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Nanofiltration membranes and processes: A review of research trends over the past decade
Darren Oatley-Radcliffe , Matthew Walters, Thomas J. Ainscough, Paul Williams , Abdul Wahab Mohammad, Nidal Hilal
Journal of Water Process Engineering, Volume: 19, Pages: 164 - 171
Swansea University Authors: Darren Oatley-Radcliffe , Paul Williams , Nidal Hilal
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DOI (Published version): 10.1016/j.jwpe.2017.07.026
Nanofiltration technology has come a long way since first inception in the late 1980s. Research activity in this area covers a great many topics and the aim of this review is to quantify the level interest in each of these areas. The number of annual publications directly related to nanofiltration t...
|Published in:||Journal of Water Process Engineering|
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Nanofiltration technology has come a long way since first inception in the late 1980s. Research activity in this area covers a great many topics and the aim of this review is to quantify the level interest in each of these areas. The number of annual publications directly related to nanofiltration technology has been harvested from ScienceDirect since 2007. This quantification of research has shown that interest in nanofiltration technology has grown over the past decade, particularly over the past five years. The primary journals reporting articles on nanofiltration are the Journal of Membrane Science, Desalination and Separation and Purification Technology, although articles have been spread across a further 139 journals. Unsurprisingly, the major topics of interest have been water processing, membrane fabrication and membrane surface modification. There has been clear growth in the areas of organic solvent nanofiltration, pharmaceutical and biological applications, design and economics of nanofiltration processes and review articles. Nanofiltration modelling has received less support over the period reviewed and has experienced a steady decline.Clearly the overall growing trend in nanofiltration research indicates that the technology remains popular and this interest should materialise into further applications for a robust and sustainable future.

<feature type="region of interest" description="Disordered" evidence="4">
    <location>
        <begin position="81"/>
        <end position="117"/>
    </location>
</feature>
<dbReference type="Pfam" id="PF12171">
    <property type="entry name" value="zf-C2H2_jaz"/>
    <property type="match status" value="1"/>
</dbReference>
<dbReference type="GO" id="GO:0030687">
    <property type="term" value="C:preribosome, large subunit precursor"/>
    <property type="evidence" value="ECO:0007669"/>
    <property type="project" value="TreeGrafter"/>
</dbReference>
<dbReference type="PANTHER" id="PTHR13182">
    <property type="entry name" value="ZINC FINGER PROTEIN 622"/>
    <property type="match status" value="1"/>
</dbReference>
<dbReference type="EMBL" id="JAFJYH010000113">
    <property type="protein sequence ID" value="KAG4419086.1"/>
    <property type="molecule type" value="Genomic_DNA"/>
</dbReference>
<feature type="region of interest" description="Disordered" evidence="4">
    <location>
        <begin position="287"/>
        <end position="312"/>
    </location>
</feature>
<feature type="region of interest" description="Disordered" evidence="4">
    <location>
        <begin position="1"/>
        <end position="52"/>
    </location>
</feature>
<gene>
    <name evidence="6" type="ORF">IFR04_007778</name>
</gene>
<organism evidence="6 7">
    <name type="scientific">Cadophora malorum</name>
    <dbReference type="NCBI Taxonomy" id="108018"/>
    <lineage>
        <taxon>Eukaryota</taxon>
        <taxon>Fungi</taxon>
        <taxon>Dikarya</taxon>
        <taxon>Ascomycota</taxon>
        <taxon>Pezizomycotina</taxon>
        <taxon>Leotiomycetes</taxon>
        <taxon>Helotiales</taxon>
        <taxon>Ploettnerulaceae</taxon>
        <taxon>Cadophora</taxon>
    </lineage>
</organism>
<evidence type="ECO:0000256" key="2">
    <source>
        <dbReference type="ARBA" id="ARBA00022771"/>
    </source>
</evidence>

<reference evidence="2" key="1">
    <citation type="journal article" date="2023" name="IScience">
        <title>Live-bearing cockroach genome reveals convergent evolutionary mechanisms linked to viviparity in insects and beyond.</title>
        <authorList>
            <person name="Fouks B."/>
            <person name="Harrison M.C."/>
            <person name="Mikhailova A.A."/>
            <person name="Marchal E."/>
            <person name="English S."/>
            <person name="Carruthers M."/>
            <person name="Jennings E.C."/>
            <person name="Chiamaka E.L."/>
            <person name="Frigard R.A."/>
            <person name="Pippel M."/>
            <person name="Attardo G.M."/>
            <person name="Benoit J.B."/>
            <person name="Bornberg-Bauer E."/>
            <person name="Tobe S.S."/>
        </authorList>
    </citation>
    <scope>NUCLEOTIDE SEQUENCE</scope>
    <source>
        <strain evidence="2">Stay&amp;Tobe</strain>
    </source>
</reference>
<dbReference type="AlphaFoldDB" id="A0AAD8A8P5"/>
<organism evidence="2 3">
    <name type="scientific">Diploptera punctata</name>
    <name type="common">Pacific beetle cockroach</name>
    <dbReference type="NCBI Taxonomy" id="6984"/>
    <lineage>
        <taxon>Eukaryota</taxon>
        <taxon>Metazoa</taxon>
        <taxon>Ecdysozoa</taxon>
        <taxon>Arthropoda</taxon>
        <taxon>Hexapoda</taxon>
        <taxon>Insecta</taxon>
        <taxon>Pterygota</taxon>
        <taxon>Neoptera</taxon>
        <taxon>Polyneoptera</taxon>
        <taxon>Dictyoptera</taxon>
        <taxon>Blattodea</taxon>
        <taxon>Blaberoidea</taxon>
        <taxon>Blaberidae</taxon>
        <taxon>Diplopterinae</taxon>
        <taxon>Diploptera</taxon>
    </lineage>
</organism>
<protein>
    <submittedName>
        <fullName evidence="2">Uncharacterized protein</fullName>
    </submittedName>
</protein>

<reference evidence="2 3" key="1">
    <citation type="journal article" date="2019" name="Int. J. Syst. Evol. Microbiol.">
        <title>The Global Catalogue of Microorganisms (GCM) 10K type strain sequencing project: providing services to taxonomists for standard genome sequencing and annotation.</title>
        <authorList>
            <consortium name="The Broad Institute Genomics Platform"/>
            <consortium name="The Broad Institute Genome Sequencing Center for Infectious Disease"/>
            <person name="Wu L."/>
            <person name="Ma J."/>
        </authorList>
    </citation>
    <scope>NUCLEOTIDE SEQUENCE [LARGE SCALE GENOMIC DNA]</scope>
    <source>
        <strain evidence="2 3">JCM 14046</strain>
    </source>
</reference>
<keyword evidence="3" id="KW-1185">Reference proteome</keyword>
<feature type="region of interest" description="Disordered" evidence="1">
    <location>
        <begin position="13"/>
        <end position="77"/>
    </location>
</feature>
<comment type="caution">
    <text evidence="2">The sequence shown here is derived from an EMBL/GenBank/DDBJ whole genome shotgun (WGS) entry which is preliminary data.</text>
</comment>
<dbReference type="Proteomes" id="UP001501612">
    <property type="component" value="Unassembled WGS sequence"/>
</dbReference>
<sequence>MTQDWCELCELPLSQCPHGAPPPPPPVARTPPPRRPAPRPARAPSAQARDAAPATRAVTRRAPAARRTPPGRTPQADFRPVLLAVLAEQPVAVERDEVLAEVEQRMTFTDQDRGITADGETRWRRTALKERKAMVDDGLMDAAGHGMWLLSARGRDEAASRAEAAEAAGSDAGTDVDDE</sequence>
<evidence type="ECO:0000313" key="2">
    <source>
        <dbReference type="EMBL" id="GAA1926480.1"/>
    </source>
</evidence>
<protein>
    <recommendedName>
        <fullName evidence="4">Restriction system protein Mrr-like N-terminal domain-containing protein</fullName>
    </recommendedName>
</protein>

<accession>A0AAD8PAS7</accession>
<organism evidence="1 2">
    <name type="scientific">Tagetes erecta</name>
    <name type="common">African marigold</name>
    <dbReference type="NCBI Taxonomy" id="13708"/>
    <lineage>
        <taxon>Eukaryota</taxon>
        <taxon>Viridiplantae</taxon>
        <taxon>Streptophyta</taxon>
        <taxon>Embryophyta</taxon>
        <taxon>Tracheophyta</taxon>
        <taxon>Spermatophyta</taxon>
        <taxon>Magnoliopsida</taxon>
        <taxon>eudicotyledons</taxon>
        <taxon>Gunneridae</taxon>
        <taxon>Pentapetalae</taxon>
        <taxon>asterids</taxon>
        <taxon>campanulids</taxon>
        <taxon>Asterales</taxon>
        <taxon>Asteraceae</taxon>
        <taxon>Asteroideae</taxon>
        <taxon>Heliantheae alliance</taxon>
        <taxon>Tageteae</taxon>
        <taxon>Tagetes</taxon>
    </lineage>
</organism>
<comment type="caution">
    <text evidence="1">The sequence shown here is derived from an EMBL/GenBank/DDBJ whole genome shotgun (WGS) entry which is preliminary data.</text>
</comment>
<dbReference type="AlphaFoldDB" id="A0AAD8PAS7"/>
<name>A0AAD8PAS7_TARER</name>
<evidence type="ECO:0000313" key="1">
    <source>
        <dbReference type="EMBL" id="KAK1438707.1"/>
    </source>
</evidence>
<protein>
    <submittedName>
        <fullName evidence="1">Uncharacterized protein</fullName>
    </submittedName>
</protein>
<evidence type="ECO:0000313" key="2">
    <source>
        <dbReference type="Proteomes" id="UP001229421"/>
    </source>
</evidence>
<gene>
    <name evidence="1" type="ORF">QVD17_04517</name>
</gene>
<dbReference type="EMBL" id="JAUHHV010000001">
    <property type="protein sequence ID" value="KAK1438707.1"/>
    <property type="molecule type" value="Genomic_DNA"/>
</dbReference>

nanofiltration; review; research trends; membranes; statistics
Faculty of Science and Engineering